Just once, Judge Steve Power wants to see the housewife rescue her elite Marine husband.
Our review of The Marine 2 (Blu-Ray), published January 15th, 2010, is also available.
"They've got a hostage! It's my WIFE!"
Sharing nothing but its theatrical older brother's title, The Marine 2 bypasses theatres to stomp into your home and kick your ass directly.
It seems that somewhere in Asia, an American Gajillionaire has decided to open up the ultimate holiday getaway. For only a couple of grand a night, you get swimming pools, five-star service, great meals, wonderful swanky parties, a lush tropical paradise, and hostage-taking Asian freedom fighters with an axe to grind and a government to depose. When the Muay Thai machine-gunners snag the wife of an off-duty US Marine, the human waste is bound to hit the rotating ceiling apparatus.
I do seem to recall some hubbub about The Marine, when the John Cena-led actioner hit home video a few years back. The Verdict's own esteemed Judge Dan Mancini certainly had some goofy fun with it, and several of my peers heralded it as the second coming of Commando. Not too much has changed in the interim, despite the fact that this sequel bares naught but a passing resemblance to the original. We have a kidnapped spouse, a WWE superstar tossing his hat into the action-hero ring, and a titular bad-ass in Ted DiBiase Jr. (son of WWE Legend, The Million Dollar Man) who proceeds to single handedly dismember an army of Thai freedom fighters. Does The Marine 2 improve on the first flick? Well, yes and no.
The script definitely tries harder. Rather than aping the first flick, which flat out aped Commando, this time we get something that's part First Blood and part Die Hard, and hell yes, I know how awesome that sounds. Unfortunately, what looks great on paper, doesn't always translate well to film, and that definitely applies here. The first act lacks any sense of real urgency, and the sense of "goofy fun" that permeated the original flick is vacant, replaced by a broken sense of scale that has an exotic summer retreat feeling more like some dude's summer home, bad guys with unclear motives and even less personality, and a lot of dudes dressed in black stalking around at night. In spite of the more earnest writing attempt, I can't help but thinking a Commando rip-off would have served this one a little better. Perhaps the fault lies with the director, or maybe the screenplay was just a touch too ambitious for the project's scope.
There are tiny droplets of action early on, but things don't really heat up until the second half, which is a total shame. Director Roel Reine (Pistol Whipped) certainly stages some flashy gunfights and chop sockey action. There's plenty of ultra-violence to spare, including torture by steam press, knife kills, and squibs o' plenty. DiBiase's physicality is definitely a boon to the picture, and he sells the action extremely well. If only there were more forward momentum early on, stifling yawns is not something you want your audience to be doing during your action flick.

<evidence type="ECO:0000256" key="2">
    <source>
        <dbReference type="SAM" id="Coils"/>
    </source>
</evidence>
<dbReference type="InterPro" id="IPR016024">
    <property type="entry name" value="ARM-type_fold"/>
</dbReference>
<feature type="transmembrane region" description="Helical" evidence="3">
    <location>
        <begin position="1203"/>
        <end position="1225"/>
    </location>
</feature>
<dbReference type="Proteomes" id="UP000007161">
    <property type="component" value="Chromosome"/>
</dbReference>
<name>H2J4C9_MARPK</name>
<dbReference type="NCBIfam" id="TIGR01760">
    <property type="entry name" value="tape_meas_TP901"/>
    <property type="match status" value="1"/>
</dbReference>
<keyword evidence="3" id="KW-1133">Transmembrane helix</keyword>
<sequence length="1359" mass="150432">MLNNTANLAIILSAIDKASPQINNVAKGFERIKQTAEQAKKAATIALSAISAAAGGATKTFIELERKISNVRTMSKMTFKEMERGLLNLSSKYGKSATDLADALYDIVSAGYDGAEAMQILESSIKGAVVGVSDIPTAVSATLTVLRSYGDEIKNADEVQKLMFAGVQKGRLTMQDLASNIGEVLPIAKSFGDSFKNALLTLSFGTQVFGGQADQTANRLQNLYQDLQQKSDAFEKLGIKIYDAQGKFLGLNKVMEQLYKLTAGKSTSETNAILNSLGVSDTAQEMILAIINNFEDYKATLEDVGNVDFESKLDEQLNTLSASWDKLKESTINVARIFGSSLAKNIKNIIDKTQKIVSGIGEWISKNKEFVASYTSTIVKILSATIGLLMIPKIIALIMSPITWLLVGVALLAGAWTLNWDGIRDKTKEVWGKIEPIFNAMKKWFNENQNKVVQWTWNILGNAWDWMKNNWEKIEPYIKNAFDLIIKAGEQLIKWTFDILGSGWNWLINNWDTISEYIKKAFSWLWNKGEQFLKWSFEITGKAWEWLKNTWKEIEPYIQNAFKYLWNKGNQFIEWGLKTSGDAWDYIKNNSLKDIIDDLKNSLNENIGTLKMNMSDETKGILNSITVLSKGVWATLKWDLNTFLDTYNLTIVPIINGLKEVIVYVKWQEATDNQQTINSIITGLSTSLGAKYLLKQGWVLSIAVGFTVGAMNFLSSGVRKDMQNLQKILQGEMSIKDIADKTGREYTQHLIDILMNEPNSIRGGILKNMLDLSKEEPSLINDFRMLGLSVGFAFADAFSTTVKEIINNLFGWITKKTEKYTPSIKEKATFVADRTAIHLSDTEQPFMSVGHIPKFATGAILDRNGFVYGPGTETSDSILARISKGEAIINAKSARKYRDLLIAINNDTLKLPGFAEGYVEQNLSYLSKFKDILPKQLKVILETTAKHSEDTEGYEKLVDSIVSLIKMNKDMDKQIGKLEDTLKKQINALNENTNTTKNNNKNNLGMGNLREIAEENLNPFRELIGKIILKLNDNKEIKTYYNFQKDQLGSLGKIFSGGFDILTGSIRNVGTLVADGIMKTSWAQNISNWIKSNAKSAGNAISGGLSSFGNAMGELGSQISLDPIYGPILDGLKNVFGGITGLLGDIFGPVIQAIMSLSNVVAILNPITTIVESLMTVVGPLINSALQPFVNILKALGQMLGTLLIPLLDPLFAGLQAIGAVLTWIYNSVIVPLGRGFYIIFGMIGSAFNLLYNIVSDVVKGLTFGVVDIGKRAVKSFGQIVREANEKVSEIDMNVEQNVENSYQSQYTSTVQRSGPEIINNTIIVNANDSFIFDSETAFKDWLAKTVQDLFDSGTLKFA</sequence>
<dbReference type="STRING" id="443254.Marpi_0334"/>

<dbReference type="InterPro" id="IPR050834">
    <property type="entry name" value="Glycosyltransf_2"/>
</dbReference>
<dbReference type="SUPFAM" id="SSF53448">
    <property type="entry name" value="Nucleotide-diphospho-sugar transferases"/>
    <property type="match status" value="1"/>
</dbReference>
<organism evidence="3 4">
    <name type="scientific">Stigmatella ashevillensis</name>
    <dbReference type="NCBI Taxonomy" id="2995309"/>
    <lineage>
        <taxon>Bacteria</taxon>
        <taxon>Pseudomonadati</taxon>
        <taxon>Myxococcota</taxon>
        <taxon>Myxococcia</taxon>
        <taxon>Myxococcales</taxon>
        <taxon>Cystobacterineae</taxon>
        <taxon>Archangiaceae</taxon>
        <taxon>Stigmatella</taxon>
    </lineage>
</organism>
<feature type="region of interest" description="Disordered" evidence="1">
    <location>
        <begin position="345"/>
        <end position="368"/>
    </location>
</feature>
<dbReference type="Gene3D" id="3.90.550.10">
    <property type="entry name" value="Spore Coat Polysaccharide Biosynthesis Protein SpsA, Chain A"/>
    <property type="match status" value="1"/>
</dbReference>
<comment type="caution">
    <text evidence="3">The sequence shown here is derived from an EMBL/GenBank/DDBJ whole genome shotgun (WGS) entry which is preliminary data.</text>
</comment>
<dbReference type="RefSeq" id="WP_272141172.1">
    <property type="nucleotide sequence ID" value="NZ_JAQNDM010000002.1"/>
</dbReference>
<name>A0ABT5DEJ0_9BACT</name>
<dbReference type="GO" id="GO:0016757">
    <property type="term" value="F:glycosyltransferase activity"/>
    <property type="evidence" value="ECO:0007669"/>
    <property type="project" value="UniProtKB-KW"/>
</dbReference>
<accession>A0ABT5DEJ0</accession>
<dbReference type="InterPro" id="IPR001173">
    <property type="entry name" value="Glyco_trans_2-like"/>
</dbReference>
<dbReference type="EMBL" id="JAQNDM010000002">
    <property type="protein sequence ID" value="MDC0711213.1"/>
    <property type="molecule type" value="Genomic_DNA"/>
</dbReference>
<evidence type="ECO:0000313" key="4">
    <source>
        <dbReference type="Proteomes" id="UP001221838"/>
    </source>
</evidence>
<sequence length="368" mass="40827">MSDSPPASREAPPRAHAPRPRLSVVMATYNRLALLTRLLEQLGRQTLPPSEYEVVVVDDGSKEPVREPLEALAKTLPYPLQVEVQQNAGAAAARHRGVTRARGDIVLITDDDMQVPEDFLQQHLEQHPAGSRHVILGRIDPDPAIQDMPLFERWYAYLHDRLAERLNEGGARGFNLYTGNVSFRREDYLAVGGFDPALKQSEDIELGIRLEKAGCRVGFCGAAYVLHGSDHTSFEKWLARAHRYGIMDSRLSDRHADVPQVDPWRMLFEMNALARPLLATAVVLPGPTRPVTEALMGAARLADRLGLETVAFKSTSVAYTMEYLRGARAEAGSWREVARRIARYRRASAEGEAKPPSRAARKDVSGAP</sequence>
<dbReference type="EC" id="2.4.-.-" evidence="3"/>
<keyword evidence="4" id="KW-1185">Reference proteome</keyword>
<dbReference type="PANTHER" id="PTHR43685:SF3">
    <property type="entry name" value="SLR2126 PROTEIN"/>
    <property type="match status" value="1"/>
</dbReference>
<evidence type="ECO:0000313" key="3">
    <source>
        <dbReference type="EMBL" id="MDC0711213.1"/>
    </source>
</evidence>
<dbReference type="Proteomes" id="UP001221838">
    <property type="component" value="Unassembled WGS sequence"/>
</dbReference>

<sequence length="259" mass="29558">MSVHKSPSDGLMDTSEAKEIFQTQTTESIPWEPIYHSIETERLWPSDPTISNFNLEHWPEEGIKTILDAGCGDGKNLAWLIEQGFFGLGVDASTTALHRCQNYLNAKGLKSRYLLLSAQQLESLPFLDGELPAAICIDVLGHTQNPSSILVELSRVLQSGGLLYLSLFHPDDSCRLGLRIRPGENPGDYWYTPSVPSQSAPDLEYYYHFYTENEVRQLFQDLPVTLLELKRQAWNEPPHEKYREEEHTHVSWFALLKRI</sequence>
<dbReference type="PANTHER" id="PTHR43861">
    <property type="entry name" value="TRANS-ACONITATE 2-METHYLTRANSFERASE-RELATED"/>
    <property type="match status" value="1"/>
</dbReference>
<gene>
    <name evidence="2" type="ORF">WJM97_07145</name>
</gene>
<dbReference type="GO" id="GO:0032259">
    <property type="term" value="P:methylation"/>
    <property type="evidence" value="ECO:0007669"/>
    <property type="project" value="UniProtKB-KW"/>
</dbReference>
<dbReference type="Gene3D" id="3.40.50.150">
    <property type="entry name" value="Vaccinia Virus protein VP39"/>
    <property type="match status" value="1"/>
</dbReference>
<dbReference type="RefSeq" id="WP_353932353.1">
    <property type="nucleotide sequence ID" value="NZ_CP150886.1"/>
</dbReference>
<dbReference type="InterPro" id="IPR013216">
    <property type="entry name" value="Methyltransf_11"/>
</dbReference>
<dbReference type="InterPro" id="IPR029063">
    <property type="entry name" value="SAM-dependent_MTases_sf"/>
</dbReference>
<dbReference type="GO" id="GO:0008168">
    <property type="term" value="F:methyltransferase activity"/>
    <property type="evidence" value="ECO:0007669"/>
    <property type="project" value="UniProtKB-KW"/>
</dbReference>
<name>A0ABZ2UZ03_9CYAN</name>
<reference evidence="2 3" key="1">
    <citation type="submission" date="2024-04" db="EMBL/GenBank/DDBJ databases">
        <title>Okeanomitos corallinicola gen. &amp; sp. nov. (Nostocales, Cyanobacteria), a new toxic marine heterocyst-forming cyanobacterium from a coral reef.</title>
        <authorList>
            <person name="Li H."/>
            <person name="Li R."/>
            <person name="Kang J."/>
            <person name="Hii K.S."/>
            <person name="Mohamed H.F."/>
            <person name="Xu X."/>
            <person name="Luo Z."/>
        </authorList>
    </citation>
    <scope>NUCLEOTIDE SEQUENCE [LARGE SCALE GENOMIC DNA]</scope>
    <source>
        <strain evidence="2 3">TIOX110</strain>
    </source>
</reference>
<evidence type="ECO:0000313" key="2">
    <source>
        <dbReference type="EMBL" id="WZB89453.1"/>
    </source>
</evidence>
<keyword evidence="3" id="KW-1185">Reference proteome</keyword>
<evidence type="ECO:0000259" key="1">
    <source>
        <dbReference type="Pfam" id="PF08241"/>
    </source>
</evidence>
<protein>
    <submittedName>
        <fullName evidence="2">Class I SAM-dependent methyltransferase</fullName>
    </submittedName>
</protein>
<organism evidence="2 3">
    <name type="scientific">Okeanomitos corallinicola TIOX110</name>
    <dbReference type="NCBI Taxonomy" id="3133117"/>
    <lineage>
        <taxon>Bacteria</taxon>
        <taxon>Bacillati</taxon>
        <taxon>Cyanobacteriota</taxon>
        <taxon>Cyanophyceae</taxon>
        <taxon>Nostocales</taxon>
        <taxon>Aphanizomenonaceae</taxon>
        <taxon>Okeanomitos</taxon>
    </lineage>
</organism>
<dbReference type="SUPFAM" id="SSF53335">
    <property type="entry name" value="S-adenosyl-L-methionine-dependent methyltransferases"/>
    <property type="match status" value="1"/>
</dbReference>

I'd love to say the cast gives it their all, but the villains—led by Temuera Morrison (Star Wars Episode I: The Phantom Menace)—don't do a whole lot but run around and shoot guns. Ted DiBiase does fit well, looking considerably less uncomfortable with this whole "acting" thing than John Cena did, and Michael Rooker (The Replacement Killers) pops in to chew a bit of scenery as an ex-army guy hiding out in the South Pacific. The character beats are all predictable, and you won't get many surprises. Still, no one really out-and-out sucked.
At first glance, Fox's DVD looks pretty stacked, with several pure fluff promotional bits, including brief looks at the production, the director, and the star. However, there is one bit—highlighting DiBiase's battle royale with two Muay Thai henchmen in a utility room—that is dismantled and shown to the viewer in segmented form, from the point of view of several cameras used to film the scene. Steadicam mounts and handheld cameras were used pretty effectively, and it gives you a very good idea of just what goes into constructing this type of fight scene for your typical action flick. There are also some extended and deleted scenes which wouldn't have added anything worthwhile to the flick at all.
My review copy having been a screener disc, I can't comment on the picture quality of The Marine 2 beyond saying it looked absolutely wretched. The sound, however, was pretty booming, to the point of being overpoweringly bass heavy. The gunshots and explosions were satisfying enough.
You want to watch Ted DiBiase kick some ass? I thought so. Just be prepared to wade through some bog to get to the good parts. Dismissed.
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